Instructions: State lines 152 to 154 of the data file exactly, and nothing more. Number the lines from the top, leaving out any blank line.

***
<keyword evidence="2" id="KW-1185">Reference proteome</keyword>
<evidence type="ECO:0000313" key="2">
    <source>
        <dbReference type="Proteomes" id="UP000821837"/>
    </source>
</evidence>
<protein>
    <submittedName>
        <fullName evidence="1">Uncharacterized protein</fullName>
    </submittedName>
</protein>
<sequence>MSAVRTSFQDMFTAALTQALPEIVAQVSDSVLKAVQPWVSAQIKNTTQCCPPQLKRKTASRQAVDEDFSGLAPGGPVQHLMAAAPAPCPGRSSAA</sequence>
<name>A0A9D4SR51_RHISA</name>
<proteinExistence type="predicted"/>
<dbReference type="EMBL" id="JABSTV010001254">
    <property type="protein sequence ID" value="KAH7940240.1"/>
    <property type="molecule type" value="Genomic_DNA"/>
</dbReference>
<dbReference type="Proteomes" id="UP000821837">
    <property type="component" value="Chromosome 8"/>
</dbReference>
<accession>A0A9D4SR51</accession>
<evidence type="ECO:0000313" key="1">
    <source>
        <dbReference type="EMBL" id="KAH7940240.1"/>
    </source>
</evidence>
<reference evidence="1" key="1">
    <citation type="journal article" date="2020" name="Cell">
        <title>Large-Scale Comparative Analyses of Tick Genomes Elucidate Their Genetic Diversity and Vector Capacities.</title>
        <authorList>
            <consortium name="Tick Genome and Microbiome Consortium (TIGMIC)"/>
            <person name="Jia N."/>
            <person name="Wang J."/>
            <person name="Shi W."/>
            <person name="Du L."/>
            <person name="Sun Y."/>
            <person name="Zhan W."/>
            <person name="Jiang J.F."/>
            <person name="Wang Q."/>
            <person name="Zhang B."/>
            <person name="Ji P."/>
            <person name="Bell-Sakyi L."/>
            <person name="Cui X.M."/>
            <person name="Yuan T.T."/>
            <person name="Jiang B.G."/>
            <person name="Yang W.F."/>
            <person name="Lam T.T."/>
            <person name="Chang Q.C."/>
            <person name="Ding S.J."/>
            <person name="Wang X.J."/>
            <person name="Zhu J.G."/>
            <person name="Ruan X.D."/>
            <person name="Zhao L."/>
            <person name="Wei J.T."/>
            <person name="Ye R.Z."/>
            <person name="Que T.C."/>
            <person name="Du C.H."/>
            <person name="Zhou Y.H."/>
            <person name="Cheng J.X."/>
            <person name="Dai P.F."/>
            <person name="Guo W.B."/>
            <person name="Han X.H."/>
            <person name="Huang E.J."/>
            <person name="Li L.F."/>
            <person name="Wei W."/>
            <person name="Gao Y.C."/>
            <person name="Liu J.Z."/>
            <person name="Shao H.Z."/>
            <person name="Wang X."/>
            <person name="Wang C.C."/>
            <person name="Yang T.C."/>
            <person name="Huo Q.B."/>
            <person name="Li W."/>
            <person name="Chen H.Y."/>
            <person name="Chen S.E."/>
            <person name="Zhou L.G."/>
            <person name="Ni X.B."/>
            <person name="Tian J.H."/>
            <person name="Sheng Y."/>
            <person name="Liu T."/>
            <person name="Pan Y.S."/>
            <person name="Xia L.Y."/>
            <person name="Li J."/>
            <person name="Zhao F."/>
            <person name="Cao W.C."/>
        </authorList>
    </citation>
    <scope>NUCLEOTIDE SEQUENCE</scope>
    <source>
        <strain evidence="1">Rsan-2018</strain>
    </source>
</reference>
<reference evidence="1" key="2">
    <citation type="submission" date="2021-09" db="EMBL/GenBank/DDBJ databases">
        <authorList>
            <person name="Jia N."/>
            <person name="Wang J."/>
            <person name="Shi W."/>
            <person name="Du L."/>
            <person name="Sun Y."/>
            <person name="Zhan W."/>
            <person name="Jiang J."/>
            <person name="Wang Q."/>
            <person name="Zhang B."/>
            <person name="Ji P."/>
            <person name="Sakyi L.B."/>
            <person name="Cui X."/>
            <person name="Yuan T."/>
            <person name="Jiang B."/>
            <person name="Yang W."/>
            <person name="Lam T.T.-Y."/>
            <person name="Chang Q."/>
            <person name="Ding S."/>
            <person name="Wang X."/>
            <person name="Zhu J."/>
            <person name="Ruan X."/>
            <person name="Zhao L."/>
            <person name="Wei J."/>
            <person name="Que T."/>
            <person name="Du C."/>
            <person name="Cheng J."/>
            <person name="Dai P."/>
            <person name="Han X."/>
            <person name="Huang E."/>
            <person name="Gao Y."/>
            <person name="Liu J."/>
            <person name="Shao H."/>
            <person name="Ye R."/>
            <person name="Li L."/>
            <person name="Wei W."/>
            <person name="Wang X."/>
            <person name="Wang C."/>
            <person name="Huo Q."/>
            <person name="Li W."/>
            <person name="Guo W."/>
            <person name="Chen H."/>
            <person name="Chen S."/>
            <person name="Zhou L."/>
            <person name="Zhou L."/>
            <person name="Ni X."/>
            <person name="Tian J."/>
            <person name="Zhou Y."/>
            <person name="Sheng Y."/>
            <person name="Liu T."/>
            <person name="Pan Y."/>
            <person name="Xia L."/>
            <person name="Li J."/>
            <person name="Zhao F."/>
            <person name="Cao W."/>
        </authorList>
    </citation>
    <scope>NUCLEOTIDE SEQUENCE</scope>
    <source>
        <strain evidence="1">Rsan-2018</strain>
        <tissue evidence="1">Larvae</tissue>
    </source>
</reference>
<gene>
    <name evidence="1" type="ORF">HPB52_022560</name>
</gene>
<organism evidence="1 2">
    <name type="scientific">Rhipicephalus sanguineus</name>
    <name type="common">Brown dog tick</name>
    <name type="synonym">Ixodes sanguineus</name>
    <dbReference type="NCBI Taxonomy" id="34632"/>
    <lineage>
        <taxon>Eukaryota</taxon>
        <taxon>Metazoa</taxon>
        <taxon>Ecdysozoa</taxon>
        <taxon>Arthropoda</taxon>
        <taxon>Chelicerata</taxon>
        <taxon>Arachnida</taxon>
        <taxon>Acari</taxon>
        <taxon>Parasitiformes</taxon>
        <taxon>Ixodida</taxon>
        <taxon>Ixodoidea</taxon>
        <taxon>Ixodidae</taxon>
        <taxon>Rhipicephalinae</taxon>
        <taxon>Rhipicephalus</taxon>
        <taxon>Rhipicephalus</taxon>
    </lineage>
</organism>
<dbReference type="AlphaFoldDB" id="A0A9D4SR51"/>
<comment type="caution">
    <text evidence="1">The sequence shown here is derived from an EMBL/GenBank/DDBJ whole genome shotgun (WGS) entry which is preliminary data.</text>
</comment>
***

    </citation>
    <scope>NUCLEOTIDE SEQUENCE</scope>
    <source>